Forty-five of 916 metropolitan areas had gaps wider than the national gap. In the 17 most unequal metropolitan areas, the average income of the top 1 percent was at least 35 times greater than the average income of the bottom 99 percent. Most unequal was the Jackson metropolitan area, which spans Wyoming and Idaho; there the top 1 percent in 2015 earned on average 132.0 times the average income of the bottom 99 percent of families. The next 16 metropolitan areas with the largest top-to-bottom ratios were Naples-Immokalee-Marco Island, Florida (90.1); Key West, Florida (81.3); Sebastian-Vero Beach, Florida (67.2); Bridgeport-Stamford-Norwalk, Connecticut (62.2); Miami-Fort Lauderdale-West Palm Beach, Florida (55.4); Port St. Lucie, Florida (45.5); Glenwood Springs, Colorado (45.0); Hailey, Idaho (44.9); Gardnerville Ranchos, Nevada (44.3); Summit Park, Utah (43.5); North Port-Sarasota-Bradenton, Florida (43.1); New York-Newark-Jersey City, New York-New Jersey-Pennsylvania (39.4); Cape Coral-Fort Myers, Florida (38.8); Fayetteville-Springdale-Rogers, Arkansas-Missouri (37.2); Midland, Texas (35.7); and Steamboat Springs, Colorado (35.3).

Of 3,061 counties, 139 had gaps wider than the national gap. The average income of the top 1 percent was at least 35 times greater than the average income of the bottom 99 percent in 50 counties. In Teton County, Wyoming (which is one of two counties in the Jackson metropolitan area), the top 1 percent in 2015 earned on average 142.2 times the average income of the bottom 99 percent of families.

There is a wide spread in what it means to be in the top 1 percent by state, metro area, and county.

To be in the top 1 percent nationally in 2015, a family needed an income of $421,926. Thirteen states plus the District of Columbia, 107 metro areas, and 317 counties had local top 1 percent income thresholds above that level.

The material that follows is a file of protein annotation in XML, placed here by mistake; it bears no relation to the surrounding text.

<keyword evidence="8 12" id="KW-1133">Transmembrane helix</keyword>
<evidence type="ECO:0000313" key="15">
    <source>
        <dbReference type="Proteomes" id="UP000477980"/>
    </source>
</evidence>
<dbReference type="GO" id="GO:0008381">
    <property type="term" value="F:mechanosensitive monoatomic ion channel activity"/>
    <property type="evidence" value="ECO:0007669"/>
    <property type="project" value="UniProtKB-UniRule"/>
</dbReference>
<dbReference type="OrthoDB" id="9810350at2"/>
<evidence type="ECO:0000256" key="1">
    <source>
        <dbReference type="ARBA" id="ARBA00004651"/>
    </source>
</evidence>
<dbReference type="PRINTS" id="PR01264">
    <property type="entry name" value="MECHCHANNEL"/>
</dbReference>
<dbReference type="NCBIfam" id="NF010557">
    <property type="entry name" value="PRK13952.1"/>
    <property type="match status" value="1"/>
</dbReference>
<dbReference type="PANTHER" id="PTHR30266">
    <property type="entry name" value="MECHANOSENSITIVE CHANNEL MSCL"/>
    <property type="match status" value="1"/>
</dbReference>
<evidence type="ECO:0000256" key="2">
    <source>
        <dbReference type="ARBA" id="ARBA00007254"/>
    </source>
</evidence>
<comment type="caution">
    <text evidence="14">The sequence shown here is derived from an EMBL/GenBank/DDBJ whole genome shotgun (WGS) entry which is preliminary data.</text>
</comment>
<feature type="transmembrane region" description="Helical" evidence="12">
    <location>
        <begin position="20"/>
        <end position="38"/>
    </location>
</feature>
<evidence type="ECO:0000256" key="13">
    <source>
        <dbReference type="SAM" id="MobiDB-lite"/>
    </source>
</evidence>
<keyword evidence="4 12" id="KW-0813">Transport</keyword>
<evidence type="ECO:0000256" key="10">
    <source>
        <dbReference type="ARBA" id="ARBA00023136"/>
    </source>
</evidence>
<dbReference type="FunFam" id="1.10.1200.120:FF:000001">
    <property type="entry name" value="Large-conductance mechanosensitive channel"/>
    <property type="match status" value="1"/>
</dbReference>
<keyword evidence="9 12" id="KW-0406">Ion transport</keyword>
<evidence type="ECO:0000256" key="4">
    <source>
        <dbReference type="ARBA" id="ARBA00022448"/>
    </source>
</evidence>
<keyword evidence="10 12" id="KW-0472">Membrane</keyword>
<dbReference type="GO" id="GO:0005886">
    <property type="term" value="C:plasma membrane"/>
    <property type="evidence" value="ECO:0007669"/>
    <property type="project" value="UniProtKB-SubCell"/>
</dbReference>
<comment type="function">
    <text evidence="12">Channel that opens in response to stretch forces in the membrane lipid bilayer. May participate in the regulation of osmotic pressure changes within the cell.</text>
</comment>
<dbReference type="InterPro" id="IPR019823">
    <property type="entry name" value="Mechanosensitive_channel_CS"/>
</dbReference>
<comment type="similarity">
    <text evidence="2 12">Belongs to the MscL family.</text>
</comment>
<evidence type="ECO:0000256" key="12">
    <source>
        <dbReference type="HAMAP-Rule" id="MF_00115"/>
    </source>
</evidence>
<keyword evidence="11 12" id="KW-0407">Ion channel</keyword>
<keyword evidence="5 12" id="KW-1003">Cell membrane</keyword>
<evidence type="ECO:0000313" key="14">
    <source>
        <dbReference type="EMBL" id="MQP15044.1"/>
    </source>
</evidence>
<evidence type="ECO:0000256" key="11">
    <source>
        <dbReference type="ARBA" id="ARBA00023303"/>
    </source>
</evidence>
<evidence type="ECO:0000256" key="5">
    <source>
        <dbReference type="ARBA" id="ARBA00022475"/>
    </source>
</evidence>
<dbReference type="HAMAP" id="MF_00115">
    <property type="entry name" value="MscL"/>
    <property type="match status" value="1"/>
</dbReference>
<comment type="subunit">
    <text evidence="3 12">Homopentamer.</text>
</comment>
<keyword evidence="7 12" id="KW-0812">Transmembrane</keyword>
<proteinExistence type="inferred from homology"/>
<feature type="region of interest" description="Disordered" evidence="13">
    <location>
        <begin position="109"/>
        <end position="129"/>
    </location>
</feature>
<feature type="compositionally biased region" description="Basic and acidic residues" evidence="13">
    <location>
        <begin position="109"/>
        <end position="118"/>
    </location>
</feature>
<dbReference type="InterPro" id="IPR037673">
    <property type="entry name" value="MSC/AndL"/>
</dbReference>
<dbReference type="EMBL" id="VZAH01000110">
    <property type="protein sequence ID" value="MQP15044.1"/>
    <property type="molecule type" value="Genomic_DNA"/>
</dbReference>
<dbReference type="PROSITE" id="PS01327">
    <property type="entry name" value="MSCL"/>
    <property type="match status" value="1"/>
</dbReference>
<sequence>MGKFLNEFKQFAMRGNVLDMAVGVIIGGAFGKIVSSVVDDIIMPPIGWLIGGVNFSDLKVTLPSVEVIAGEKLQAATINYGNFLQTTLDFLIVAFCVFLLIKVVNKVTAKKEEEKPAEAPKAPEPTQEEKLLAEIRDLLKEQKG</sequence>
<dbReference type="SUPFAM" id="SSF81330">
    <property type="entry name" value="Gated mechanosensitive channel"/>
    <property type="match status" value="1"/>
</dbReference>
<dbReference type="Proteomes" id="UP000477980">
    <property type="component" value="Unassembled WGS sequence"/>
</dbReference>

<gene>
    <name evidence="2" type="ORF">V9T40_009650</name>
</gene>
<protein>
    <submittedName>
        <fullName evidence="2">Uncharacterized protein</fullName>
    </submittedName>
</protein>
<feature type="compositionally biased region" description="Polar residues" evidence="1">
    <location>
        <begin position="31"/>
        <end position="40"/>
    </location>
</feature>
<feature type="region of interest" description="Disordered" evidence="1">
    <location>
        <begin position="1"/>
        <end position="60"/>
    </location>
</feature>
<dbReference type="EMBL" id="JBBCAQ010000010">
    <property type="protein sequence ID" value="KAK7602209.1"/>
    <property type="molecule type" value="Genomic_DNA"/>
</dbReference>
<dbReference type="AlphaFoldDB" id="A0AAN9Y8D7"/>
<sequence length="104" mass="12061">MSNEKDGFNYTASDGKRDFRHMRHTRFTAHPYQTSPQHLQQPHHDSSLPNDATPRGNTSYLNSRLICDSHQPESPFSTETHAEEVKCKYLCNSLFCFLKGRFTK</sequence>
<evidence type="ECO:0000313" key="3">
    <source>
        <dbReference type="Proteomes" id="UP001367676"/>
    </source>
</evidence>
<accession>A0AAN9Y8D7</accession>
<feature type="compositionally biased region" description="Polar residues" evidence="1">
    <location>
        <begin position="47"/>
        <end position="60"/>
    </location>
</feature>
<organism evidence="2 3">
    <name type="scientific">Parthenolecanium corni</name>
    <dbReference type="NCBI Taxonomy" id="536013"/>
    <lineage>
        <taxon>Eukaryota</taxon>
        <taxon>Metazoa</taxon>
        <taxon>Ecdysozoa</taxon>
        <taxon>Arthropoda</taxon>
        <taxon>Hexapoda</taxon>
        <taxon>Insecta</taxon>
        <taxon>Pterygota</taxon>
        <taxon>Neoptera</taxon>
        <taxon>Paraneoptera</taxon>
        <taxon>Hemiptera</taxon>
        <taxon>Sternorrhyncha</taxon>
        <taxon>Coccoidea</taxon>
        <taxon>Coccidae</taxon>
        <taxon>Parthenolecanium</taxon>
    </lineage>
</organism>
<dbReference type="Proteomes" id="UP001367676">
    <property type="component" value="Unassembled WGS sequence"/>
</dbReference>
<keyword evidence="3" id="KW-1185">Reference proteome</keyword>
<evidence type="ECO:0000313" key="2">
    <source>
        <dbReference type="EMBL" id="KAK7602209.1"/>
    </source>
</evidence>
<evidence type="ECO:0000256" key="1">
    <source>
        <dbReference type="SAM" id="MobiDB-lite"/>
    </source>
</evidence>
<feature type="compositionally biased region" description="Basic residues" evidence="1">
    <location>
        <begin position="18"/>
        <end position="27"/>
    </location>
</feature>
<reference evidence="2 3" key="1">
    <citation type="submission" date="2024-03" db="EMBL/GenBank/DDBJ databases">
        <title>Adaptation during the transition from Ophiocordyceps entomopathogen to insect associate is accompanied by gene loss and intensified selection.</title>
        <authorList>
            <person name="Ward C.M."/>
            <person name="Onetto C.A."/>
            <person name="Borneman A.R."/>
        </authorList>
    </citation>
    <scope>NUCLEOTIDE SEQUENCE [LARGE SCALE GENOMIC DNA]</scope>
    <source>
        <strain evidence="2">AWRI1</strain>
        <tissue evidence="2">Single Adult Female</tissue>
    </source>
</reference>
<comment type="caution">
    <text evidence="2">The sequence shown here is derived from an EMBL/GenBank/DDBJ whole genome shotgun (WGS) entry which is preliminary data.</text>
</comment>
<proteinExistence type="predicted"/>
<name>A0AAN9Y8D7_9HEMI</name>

For states (including the District of Columbia), the highest thresholds were in Connecticut ($700,800), District of Columbia ($598,155), New Jersey ($588,575), Massachusetts ($582,774), New York ($550,174), and California ($514,694).

Thresholds above $1 million could be found in five metro areas (Jackson, Wyoming-Idaho; Bridgeport-Stamford-Norwalk, Connecticut; Summit Park, Utah; San Jose-Sunnyvale-Santa Clara, California; Naples-Immokalee-Marco Island, Florida) and 17 counties.

Looking at the residence of families with incomes above the 2015 national threshold of $421,926 for entering the top 1 percent, we find:

Of all the income received by the national top 1 percent in 2015, half accrued to families in five states: California, New York, Texas, Florida, and Illinois. These five states accounted for about 40 percent of all income in the U.S. (the sum of all incomes including the bottom 99 percent and top 1 percent).

We find the largest concentrations of national top 1 percent income in New York, Connecticut, Florida, Massachusetts, District of Columbia, California, New Jersey, Nevada, Wyoming, and Illinois.

We find the largest concentrations (relative to each metropolitan area’s share of all income) of national top 1 percent income in the following 10 metropolitan areas: Jackson, Wyoming-Idaho; Naples-Immokalee-Marco Island, Florida; Bridgeport-Stamford-Norwalk, Connecticut; Key West, Florida; Summit Park, Utah; Sebastian-Vero Beach, Florida; San Jose-Sunnyvale-Santa Clara, California; Miami-Fort Lauderdale-West Palm Beach, Florida; Hailey, Idaho; and San Francisco-Oakland-Hayward, California.

At the county level, we find the largest concentrations (relative to each county’s share of all income) of national top 1 percent income in Teton County, Wyoming; New York County, New York; Collier County, Florida; Pitkin County, Colorado; Fairfield County, Connecticut; Monroe County, Florida; Westchester County, New York; Palm Beach County, Florida; Marin County, California; San Mateo County, California.